She is responsible for financial counseling of graduate students at the Atlanta campus and working adult students at the Regional Academic Centers. She works with students every day, talking with them about their situation, financial needs and goals. From there, she is able to advise them on what assistance they may need and what resources and scholarships are available.
The goal is to show students how to plan for life financially after graduation and also make them understand the implications of high student loan debt.
“I love the variety,” Henry said. “Here it’s always different, whether it’s scholarship related or working with another department on improving our process and services to students.”
Henry is thankful for her team and for the unwavering support that she receives from her supervisors, who allow her to speak up and put initiatives into action that she thinks would be successful. She loves that she can be creative in the ways that she reaches students and teaches them to be financially responsible.
“It meant everything for me to receive that award because at that time, we were at the close of the semester and things were ramping up,” she said. “It really lifted my spirits. It let me know that I was valued and appreciated. I really felt the love.”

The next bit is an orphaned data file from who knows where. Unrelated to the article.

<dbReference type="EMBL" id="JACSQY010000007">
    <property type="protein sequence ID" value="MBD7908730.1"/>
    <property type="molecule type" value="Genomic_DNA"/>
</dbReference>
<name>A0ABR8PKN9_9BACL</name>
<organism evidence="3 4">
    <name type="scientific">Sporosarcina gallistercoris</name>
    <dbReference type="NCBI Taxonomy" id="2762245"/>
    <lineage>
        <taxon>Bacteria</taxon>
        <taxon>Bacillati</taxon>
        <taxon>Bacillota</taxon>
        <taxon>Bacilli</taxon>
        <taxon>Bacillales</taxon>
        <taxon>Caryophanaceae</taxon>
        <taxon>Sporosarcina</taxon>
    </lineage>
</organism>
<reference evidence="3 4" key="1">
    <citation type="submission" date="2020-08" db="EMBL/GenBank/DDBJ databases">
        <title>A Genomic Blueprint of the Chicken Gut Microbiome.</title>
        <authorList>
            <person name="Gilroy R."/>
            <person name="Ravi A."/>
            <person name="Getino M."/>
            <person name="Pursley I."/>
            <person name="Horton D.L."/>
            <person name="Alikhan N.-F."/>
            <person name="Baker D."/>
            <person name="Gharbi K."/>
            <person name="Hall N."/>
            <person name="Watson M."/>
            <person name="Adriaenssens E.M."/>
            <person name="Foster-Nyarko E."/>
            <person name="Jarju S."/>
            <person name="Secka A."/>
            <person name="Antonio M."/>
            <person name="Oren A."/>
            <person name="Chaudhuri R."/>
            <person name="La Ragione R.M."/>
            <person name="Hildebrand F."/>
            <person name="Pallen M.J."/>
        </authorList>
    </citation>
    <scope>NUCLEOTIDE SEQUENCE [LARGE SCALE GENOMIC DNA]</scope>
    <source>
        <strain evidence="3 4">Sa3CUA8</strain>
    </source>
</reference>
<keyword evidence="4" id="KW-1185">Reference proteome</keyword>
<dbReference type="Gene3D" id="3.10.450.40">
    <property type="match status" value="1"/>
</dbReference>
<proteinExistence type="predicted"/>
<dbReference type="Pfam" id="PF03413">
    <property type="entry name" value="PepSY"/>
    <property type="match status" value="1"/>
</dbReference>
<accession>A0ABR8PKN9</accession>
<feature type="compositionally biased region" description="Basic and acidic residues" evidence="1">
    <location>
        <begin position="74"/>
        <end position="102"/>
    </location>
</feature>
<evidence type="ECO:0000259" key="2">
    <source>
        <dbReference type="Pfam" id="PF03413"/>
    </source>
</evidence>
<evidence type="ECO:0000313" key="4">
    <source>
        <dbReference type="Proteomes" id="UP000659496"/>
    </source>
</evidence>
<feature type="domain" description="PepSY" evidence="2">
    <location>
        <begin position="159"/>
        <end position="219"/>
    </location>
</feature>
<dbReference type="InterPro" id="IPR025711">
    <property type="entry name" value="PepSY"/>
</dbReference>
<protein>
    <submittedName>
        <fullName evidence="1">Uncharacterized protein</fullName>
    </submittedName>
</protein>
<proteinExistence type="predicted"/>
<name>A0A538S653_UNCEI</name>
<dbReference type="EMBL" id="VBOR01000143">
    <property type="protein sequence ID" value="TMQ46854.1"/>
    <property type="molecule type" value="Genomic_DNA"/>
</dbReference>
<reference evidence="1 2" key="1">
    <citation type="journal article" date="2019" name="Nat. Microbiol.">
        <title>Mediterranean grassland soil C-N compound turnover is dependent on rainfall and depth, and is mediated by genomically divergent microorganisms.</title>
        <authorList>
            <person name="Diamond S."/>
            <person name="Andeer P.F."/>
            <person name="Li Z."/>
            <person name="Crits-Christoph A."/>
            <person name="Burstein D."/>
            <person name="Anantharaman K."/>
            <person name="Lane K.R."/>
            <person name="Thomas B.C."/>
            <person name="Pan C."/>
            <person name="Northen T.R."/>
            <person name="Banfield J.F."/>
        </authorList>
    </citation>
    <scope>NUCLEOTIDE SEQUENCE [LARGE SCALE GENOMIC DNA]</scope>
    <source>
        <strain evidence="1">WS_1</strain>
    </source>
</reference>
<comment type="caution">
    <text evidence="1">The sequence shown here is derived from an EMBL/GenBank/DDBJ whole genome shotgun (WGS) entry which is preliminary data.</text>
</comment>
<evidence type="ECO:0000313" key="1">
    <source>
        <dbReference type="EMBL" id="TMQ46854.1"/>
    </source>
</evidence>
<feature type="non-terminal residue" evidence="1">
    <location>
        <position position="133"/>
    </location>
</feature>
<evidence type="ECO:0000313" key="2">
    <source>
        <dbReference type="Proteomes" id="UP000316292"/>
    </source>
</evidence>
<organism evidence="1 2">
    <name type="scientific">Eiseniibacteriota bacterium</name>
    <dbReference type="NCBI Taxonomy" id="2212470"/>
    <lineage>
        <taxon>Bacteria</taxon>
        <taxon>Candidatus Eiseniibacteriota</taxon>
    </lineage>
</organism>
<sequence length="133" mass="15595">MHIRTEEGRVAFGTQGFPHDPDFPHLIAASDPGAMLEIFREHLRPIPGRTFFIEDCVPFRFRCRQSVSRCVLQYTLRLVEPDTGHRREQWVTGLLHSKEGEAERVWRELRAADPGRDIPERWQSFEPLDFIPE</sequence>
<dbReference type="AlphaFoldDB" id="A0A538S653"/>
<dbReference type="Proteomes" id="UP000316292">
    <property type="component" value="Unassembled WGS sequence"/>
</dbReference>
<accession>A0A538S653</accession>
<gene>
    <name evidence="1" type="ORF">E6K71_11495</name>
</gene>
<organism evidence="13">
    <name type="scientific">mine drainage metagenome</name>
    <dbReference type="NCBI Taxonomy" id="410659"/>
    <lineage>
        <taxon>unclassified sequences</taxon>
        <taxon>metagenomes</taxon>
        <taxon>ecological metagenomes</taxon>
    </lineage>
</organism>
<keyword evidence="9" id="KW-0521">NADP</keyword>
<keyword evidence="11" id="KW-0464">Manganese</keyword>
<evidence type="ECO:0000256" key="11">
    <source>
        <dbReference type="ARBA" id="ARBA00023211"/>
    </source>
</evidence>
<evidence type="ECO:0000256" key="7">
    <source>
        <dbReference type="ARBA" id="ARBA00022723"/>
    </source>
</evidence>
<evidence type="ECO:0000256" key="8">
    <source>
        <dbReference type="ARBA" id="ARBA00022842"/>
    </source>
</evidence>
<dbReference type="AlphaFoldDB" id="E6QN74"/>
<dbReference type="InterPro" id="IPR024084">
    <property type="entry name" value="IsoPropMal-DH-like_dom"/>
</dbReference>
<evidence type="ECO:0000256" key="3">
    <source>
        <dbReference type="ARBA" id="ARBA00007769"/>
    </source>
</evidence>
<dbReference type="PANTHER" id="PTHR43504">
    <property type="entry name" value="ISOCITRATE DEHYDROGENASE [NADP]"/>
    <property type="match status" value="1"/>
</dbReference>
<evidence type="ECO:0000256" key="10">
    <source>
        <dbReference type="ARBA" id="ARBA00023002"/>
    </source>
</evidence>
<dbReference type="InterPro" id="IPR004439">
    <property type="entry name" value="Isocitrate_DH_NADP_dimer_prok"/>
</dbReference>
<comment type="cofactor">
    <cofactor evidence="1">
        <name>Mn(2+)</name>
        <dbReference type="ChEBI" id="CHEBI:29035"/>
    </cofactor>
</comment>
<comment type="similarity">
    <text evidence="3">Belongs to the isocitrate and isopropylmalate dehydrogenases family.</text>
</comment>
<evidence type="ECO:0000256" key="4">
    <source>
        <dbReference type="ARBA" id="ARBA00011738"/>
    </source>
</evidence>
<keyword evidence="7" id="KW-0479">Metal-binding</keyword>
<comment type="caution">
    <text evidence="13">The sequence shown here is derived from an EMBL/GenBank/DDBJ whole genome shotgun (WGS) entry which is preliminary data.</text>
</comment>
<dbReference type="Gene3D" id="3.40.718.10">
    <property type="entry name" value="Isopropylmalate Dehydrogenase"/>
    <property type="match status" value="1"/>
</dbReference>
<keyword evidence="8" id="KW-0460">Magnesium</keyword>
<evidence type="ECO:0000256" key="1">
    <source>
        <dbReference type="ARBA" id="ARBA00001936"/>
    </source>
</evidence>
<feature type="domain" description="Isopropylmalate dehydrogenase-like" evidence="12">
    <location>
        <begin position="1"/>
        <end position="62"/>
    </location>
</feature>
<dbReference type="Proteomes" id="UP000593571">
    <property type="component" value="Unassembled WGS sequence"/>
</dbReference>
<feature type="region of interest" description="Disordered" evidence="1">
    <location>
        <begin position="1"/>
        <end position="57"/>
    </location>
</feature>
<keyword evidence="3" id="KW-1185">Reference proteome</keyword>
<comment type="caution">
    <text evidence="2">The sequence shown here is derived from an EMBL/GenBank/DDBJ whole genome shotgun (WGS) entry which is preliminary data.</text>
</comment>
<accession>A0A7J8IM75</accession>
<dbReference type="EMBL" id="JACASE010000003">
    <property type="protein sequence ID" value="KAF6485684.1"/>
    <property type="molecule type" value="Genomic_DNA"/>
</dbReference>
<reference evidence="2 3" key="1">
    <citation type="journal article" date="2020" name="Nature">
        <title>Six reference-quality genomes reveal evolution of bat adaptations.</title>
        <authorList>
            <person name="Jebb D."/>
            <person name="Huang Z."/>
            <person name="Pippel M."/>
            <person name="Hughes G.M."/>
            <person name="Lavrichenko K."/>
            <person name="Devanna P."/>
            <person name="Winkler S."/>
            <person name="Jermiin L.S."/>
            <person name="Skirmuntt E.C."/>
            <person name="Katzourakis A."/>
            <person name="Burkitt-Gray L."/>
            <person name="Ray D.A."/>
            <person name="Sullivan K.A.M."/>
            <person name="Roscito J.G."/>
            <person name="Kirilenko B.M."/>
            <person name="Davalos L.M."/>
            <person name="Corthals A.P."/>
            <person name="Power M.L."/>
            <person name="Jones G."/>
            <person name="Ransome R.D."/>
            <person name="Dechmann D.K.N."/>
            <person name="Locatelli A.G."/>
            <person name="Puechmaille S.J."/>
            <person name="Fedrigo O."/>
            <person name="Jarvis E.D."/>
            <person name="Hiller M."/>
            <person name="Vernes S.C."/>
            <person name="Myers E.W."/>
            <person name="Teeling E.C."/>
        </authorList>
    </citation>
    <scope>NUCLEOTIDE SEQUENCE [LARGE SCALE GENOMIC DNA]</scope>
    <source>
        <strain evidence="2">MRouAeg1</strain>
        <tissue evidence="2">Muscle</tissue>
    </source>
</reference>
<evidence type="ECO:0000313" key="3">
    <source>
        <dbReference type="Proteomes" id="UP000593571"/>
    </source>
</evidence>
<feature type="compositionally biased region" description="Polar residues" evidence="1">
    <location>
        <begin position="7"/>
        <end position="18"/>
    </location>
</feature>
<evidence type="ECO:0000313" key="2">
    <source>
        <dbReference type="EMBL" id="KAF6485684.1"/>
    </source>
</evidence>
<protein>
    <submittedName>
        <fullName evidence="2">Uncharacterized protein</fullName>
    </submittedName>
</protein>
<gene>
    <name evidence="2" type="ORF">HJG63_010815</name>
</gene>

As credentialing coordinator, Cynthia Edwards-Wright gets to know every student in the College of Health Professions’ physician assistant program. Her dedication to those students earned her recognition from the Bear Excellence Committee earlier this month.
Her main responsibilities revolve around credentialing students with health care organizations and hospitals, so they can go on rounds with their preceptors in their assigned clinical rotations. The program generally has a clinical cohort of 70 students each year, which means she credentials students for a total 770 clinical rotations.
“Being a solid support is enjoyable in that I get to witness where the students start out and how they progress through the clinical phase of their education. As a member of the clinical team, I kind of consider myself the anchorman, where each person on our team has a particular responsibility, and as their responsibilities are filled pertaining to students, the baton is passed to the next person on the team,” she said. “I’m the last person on the team that gets the baton every 4 1/2 weeks to get them to the finish line. I get enjoyment out of the success of the clinical team as a whole as well as the success of the students each time they complete a clinical rotation.”
Edwards-Wright is in constant contact with students, mainly by email but also by Zoom, phone calls and in person when they have questions or issues. In addition, Edwards-Wright handles admissions credentialing for the program, making sure required health documentation is received and vetted for all incoming students.
She said the Excellence in Student Service Award came as an unexpected and heartwarming surprise to her.
“To be recognized for the work that I do that I absolutely love and enjoy, it was just icing on the cake,” she said. “I feel proud to be part of the Mercer bear community. I’m a little bit of a mama bear. I always make myself available to stand in the gap with or for students when they’re in the field. They have so much that they’re already juggling. I’m ready to do whatever I can to help and enhance their clinical education”